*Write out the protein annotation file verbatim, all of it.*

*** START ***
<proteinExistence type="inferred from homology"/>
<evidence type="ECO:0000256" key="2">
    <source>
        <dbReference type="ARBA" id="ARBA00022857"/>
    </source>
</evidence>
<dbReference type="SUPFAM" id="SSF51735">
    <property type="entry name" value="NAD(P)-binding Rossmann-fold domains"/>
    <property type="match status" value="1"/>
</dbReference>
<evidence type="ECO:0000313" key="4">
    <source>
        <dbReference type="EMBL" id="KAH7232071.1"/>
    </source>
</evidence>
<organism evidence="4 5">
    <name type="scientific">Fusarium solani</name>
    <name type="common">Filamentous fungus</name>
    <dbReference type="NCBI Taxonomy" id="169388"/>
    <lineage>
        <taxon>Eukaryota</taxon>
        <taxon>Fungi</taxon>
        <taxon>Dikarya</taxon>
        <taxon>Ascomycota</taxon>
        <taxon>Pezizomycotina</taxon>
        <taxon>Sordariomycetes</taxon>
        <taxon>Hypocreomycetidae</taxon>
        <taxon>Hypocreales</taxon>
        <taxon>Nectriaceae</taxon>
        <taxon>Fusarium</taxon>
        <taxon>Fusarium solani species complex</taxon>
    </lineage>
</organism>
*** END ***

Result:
<proteinExistence type="inferred from homology"/>
<evidence type="ECO:0000256" key="2">
    <source>
        <dbReference type="ARBA" id="ARBA00022857"/>
    </source>
</evidence>
<dbReference type="SUPFAM" id="SSF51735">
    <property type="entry name" value="NAD(P)-binding Rossmann-fold domains"/>
    <property type="match status" value="1"/>
</dbReference>
<evidence type="ECO:0000313" key="4">
    <source>
        <dbReference type="EMBL" id="KAH7232071.1"/>
    </source>
</evidence>
<organism evidence="4 5">
    <name type="scientific">Fusarium solani</name>
    <name type="common">Filamentous fungus</name>
    <dbReference type="NCBI Taxonomy" id="169388"/>
    <lineage>
        <taxon>Eukaryota</taxon>
        <taxon>Fungi</taxon>
        <taxon>Dikarya</taxon>
        <taxon>Ascomycota</taxon>
        <taxon>Pezizomycotina</taxon>
        <taxon>Sordariomycetes</taxon>
        <taxon>Hypocreomycetidae</taxon>
        <taxon>Hypocreales</taxon>
        <taxon>Nectriaceae</taxon>
        <taxon>Fusarium</taxon>
        <taxon>Fusarium solani species complex</taxon>
    </lineage>
</organism>